First-generation biofuels are made from sugar, starch, vegetable oil, or animal fats using conventional technology. The basic feedstocks for the production of first-generation biofuels come from agriculture and food processing. The most common first-generation biofuels are:

  • Biodiesel: extraction with or without esterification of vegetable oils from seeds of plants like soybean, oil palm, oilseed rape and sunflower or residues including animal fats derived from rendering applied as fuel in diesel engines
  • Bioethanol: fermentation of simple sugars from sugar crops like sugarcane or from starch crops like maize and wheat applied as fuel in petrol engines
  • Bio-oil: thermo-chemical conversion of biomass. A process still in the development phase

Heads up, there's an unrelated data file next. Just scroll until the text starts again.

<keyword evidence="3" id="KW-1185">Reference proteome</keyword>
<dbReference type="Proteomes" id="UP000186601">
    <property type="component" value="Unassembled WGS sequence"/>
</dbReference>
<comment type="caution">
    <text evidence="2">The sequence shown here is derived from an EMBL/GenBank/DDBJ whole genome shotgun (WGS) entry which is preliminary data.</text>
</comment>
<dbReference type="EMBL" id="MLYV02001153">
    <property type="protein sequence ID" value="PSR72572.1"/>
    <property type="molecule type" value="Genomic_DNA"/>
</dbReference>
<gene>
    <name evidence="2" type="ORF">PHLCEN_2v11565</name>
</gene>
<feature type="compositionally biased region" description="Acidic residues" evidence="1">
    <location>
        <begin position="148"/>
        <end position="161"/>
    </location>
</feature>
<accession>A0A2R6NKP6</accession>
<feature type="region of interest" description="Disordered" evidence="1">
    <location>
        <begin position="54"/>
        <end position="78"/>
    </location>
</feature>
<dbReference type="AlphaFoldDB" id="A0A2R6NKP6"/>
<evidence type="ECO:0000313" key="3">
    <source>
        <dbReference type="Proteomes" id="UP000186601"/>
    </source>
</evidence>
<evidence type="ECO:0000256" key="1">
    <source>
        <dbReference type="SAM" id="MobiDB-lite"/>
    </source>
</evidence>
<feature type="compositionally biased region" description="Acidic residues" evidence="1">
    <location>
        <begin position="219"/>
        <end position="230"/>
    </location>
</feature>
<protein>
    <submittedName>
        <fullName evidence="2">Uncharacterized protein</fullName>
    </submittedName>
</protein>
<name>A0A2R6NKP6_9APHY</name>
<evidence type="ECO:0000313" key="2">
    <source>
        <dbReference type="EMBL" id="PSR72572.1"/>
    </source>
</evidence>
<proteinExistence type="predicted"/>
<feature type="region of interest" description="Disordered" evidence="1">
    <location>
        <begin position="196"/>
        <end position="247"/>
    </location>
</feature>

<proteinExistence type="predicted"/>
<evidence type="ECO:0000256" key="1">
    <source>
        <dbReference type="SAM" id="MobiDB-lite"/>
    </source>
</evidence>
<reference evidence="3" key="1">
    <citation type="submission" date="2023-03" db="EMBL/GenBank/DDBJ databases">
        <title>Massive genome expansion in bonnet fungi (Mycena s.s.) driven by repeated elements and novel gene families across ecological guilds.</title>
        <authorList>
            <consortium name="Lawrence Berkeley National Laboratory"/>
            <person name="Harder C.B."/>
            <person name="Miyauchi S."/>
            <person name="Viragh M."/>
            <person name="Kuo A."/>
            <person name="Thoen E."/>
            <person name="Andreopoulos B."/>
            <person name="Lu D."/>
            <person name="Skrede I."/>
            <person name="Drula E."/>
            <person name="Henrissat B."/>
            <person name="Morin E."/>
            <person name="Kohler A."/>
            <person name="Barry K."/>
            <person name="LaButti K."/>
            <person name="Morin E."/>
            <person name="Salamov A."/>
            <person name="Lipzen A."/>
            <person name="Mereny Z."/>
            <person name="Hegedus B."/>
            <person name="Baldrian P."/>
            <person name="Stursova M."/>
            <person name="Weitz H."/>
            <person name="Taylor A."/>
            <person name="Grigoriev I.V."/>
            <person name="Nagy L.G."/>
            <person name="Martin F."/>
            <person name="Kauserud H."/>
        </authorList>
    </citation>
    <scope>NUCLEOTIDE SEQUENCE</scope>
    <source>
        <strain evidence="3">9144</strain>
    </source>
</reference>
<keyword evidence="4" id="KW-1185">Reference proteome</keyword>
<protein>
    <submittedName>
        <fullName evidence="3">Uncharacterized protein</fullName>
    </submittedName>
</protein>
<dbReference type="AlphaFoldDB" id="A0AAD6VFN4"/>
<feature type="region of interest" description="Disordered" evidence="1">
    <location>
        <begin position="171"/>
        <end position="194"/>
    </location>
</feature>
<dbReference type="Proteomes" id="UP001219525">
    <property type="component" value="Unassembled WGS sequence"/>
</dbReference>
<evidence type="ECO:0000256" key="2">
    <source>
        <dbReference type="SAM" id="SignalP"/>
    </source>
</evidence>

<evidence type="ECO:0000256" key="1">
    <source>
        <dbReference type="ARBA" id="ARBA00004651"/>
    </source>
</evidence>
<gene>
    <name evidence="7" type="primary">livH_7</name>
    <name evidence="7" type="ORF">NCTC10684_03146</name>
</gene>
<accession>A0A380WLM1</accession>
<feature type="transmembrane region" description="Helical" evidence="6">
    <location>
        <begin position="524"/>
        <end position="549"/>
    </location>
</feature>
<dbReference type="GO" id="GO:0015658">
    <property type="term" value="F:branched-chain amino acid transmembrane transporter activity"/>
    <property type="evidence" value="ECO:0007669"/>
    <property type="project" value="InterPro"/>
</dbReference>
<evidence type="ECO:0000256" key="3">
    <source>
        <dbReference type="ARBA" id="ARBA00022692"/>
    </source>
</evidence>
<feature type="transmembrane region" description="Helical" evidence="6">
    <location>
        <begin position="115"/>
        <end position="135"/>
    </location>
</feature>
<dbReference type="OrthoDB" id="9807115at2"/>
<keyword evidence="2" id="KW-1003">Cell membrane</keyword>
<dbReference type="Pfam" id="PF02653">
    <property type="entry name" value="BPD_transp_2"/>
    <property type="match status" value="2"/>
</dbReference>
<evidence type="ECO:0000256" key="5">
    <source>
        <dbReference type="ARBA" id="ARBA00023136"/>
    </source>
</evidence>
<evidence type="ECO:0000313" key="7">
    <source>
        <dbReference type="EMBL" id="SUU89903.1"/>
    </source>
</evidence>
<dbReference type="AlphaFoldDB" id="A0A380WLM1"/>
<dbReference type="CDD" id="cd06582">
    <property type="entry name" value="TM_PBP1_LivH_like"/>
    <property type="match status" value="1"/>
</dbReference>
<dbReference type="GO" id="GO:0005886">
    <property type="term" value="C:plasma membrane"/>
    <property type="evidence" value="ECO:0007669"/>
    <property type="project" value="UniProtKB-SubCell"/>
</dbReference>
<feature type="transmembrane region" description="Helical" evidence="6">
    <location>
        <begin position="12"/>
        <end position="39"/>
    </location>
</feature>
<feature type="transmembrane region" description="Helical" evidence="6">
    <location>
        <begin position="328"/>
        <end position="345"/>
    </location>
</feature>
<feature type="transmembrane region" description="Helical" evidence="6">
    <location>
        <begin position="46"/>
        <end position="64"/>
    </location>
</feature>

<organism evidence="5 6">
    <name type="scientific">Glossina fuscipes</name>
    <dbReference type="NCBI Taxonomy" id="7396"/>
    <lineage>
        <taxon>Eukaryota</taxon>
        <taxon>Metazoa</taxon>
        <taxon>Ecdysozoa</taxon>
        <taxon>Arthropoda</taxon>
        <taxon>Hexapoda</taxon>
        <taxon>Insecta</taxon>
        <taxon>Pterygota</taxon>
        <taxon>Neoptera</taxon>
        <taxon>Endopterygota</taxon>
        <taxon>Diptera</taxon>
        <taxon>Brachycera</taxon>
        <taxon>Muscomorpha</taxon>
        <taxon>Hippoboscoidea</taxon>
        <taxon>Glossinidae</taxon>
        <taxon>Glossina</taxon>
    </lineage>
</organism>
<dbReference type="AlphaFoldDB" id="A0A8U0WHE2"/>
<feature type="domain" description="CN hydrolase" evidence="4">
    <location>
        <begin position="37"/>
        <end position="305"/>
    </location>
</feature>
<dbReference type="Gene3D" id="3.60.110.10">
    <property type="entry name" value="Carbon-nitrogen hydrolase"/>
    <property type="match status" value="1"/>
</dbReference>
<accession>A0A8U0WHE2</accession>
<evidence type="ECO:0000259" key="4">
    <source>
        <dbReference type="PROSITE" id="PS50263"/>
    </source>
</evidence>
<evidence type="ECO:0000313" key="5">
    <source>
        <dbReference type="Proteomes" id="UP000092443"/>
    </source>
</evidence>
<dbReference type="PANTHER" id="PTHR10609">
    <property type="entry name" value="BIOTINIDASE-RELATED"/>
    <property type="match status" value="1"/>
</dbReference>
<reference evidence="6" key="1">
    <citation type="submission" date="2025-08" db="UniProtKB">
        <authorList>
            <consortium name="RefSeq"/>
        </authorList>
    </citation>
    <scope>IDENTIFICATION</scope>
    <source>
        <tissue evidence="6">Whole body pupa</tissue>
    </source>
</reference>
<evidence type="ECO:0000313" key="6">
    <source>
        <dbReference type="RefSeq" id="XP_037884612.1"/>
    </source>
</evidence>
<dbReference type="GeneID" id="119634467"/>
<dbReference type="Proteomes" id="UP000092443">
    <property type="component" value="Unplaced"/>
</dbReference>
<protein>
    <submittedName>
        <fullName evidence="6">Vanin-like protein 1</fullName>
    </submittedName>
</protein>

• Biogas: anaerobic fermentation or organic waste, animal manures, crop residues an energy crops applied as fuel in engines suitable for compressed natural gas.

 

First-generation biofuels can be used in low-percentage blends with conventional fuels in most vehicles and can be distributed through existing infrastructure. Some diesel vehicles can run on 100 % biodiesel, and ‘flex-fuel’ vehicles are already available in many countries around the world.

Second Generation Biofuels

Second-generation biofuels are derived from non-food feedstock including lignocellulosic biomass like crop residues or wood. Two transformative technologies are under development.

  • Biochemical: modification of the bio-ethanol fermentation process including a pre-treatment procedure
  • Thermochemical: modification of the bio-oil process to produce syngas and methanol, Fisher-Tropsch diesel or dimethyl ether (DME).